To be sure, Nevermind is a great album, but it’s cultural cache has more to do with the figure of Kurt Cobain than its relevance and popularity at the time (to see how the myth of Nevermind has grown, simply look at Rolling Stone‘s successive reviews of the album, from 1991, 1992, and 2004, respectively: the magazine gives the album three out of five stars, then four, before finally awarding it five stars thirteen years after the fact). Millions of kids saw Cobain wear Daniel Johnston t-shirts, reference the Melvins, and admit that his songs were really just crude Pixies ripoffs. Cobain, in short, exposed millions of regular kids to an angrier, rougher youth culture, a truly underground music that could react to the failed youth culture of the (now old) boomer generation of the 1960s, which had been forcing an illusory idealization of that decade down our throats forever. Ironically, it was this same boomer generation that greedily milked grunge for all it was worth, commodifying youth culture again into a twisted joke, a stupid lunch box, an action figure, a t-shirt at the mall. No wonder Cobain offed himself.

So why write about this now? It’s been almost 17 years, and there hasn’t been a record like Nevermind or mega-hits as salient, and dare I suggest meaningful, as “Smells Like Teen Spirit,” “Losing My Religion,” “Under the Bridge,” “One,” or “Jeremy” for quite sometime. The success in the mid-nineties of bands like Smashing Pumpkins and Soundgarden–bands that I didn’t hate but made fun of–seems strange now. Even the music of those elegant bachelors, the Stone Temple Pilots–grunge 2.0–seems oddly strong when held up against the watered-down drivel that passes for contemporary hard rock. Youth music today is archly, ironically aware of its own cultural position and its own performativity in a marketplace. I’m sickened by even thinking of the toothless fourth generation emo-or-whatever-you-wanna-call-it derived from Green Day (another band I didn’t hate but but made fun of) that passes for “pop-punk.” In all its silly winking at the audience, its safe-as-milk non-personality, much of this music represents the ultimate commodifiaction and commercialization of “punk”–the aesthetic that Nevermind helped to re-ignite. (In another genre, hip-hop, after 30 years of existence, has claimed its right–with a sharp vengeance–to be as stupid as any other form of music. Don’t get me started). The irony Cobain and others explored was never a smart-assed irony that coyly winked at the audience, inviting them to laugh along with whatever cultural references were being rehashed; Cobain’s irony was mean and angry–it was a critique of American hegemonic mall culture. Current youth music, rock, emo, whatever it is, is simply a celebration of greedy materialism hiding under the thinnest ironic sheen.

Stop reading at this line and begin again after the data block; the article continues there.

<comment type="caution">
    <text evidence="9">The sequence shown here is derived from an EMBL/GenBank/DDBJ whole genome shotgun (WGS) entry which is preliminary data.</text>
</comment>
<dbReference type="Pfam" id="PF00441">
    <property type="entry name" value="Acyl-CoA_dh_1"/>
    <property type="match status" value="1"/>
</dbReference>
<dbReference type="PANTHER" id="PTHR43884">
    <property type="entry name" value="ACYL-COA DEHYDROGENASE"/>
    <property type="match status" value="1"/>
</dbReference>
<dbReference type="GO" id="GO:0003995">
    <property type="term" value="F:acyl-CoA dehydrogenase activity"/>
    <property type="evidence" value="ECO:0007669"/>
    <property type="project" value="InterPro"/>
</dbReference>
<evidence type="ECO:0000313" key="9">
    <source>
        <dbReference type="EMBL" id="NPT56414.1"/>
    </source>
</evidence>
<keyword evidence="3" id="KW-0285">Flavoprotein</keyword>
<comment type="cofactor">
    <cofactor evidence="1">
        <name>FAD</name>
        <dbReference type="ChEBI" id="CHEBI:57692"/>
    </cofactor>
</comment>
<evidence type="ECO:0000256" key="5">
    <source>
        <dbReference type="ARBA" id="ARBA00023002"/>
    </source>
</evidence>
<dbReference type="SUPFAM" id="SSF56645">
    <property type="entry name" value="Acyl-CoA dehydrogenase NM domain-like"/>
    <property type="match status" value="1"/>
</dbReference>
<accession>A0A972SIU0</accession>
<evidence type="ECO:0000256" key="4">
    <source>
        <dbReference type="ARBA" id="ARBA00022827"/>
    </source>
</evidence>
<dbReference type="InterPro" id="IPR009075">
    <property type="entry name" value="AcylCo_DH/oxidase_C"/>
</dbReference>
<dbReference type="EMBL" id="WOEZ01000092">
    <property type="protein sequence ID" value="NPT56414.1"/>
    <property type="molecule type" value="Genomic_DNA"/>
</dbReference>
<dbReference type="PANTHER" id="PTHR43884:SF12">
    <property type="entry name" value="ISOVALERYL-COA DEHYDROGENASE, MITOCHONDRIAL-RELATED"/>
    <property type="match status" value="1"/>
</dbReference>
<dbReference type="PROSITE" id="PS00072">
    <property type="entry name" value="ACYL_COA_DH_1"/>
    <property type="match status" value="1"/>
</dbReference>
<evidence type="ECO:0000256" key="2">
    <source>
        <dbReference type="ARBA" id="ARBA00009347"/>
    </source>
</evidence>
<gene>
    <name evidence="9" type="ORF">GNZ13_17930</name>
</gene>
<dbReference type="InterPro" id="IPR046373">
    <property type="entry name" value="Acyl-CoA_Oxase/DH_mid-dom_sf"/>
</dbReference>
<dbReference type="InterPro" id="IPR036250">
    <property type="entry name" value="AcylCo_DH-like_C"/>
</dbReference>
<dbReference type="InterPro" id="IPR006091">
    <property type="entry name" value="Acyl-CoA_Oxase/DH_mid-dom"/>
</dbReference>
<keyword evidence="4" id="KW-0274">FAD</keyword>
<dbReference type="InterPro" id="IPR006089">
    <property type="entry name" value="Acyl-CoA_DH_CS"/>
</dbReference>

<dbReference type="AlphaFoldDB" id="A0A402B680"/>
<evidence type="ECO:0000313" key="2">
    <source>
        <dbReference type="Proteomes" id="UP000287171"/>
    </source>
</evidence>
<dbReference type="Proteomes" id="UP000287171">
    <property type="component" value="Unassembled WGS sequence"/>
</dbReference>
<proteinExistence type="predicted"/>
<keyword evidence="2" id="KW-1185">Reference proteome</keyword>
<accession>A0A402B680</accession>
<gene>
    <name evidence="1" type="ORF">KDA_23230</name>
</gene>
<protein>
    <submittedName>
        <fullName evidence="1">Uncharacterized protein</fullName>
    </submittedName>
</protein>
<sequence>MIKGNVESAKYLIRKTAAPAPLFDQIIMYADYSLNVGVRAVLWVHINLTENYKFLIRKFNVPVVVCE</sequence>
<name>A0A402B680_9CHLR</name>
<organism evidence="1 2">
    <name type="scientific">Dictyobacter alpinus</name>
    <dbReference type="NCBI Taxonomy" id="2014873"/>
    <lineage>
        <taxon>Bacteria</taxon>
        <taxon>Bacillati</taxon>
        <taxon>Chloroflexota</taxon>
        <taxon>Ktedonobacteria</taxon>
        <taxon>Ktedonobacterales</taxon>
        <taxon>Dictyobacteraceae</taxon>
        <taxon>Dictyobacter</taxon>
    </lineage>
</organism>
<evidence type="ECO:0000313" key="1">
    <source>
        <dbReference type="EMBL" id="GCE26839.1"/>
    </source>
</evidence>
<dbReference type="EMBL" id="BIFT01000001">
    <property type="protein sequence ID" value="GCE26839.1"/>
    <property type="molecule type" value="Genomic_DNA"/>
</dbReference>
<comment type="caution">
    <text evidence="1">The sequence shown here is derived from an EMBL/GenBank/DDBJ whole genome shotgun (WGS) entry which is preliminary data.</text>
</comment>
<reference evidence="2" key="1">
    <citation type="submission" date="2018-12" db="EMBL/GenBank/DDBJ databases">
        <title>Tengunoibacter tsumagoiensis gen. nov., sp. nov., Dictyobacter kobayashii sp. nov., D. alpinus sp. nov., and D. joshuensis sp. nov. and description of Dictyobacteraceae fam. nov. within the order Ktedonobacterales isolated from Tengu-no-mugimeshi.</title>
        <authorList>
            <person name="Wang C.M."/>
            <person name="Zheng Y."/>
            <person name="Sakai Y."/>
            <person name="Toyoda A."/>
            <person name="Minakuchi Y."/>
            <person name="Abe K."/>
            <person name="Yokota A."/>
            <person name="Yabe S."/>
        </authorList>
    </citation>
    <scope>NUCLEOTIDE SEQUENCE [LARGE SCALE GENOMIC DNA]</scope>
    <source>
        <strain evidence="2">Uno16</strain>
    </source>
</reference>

And here’s what I think is the saddest part: I don’t think there can be another Nevermind. To be sure, there will always be fantastic, landmark, music-changing records–I have no doubt about that (see: 1997’s OK Computer f’r’instance). But a record that channels a truly punk aesthetic into mainstream American consciousness is simply not going to happen again. For over fifteen years, critics (and executives) have been looking to award “next big thing” status to just about anyone (do you remember when the Chemical Brothers were supposed to be the “next big thing”? You don’t?). The internet has changed the old model. In the past, records like Nevermind propagated a “trickle-down” effect, if you will–kids in the heartland see Cobain give the Raincoats props, buy Raincoats’ records, get into X-Ray Spex, get into Black Flag, get into Pavement, whatever. In contrast, the internet provides a diffusion model of immediately accessible cultural immersion. Anyone with a DSL connection and a few hours to kill on Allmusic can access indie culture. And that’s a good thing. But still: I’ll get nostalgic here: in the old days, we used to write to the labels and get catalogs and order music via snail mail. We used to buy albums on pure faith that they were good. You couldn’t just click on an mp3 (or steal entire albums on p2p networks). But I’m not railing against the internet. I think it’s great that a kid in Montana can become thoroughly exposed to Drag City records or the works of Big Black in just a week. But that will never translate into a wide-scale youth culture shift. Instead, we’ll continue to have what we have now: lots of really, really shitty music on radio and TV. And this is our culture.